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Palawan tightens watch vs sea sponge trade

Environment authorities in Palawan are tightly monitoring the illegal collection and trading of multicellular parazoan organisms or natural sea sponges, which are important sources of nutrients in the marine ecosystem.

Although there is no definitive study that says their survival is endangered, critical, or threatened, Jovic Fabello, spokesperson of the environment policy coordinating body Palawan Council for Sustainable Development Staff (PCSDS), said Tuesday that its collection and trade should still be strictly monitored to prevent any potential damage to the aquatic ecosystems where they play important roles.

“They have marine ecological functions… they are also food to some marine animals like fish and sea turtles so, there is really a need to strictly monitor their collection and trading, especially when those who trade them have no permits,” Fabello said.

Sponges, he added, are major constitutes of coral reefs and deep sea communities. Since coral reefs are considered the tropical forests of the sea that are habitat to marine wildlife, the sea sponges are also part of that and therefore, have importance.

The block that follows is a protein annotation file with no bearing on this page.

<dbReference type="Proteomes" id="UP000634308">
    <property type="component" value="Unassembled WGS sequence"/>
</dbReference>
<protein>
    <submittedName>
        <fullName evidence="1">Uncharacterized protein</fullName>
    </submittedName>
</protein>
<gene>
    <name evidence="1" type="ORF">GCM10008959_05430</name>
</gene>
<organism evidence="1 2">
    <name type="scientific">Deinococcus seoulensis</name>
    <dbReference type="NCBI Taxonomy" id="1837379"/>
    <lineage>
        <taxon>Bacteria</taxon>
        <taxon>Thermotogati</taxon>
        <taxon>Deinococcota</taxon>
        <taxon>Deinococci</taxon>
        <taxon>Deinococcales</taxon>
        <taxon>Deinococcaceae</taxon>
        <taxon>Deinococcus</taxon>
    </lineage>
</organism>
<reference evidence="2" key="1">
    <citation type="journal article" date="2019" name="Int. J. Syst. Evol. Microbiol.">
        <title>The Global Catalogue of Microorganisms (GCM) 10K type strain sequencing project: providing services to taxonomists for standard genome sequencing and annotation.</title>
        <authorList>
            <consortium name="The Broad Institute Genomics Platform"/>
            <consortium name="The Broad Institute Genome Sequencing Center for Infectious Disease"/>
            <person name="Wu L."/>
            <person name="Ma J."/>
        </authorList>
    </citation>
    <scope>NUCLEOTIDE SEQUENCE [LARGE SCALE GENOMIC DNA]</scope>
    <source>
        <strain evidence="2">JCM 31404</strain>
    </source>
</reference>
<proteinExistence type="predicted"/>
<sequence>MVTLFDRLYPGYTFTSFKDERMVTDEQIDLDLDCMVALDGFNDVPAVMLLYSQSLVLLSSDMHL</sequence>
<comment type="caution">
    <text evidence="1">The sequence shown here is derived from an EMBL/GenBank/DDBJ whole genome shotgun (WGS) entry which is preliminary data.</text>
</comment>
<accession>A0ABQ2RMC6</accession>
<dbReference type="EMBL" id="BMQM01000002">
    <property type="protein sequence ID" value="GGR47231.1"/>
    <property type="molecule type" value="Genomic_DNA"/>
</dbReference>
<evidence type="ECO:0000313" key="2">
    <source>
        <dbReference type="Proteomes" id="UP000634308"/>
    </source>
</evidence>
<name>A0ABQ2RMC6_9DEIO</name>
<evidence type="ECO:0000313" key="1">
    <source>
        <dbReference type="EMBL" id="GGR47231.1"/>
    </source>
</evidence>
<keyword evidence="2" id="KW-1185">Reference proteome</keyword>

When dried, they are made into bath sponges, used as cosmetic component, and reusable feminine hygiene products.

Fabello made the statement following the arrest on Sept. 27 of a certain Rizalina de Juan, who was found in possession of eight sacks of sea sponges that were reportedly harvested from the waters of the southern Palawan town of Bataraza.

“We’ve already warned them before that getting them would be illegal without wildlife permits, collection permits, and transportation, but they did not heed,” Fabello said.

De Juan, he said, was arrested by the PCSDS’ enforcement team with the PNP-Irawan at the RORO Bus Terminal in Barangay San Jose, where she was supposed to transport the sacks of sea sponges to Roxas town in northern Palawan.

“When we asked her, she said she has a buyer from a mall in Puerto Princesa,” he said.

De Juan was charged with violation of Republic Act 9147, otherwise known as the Wildlife Resources Conservation and Protection Act.

Celeste Anna Formoso / PNA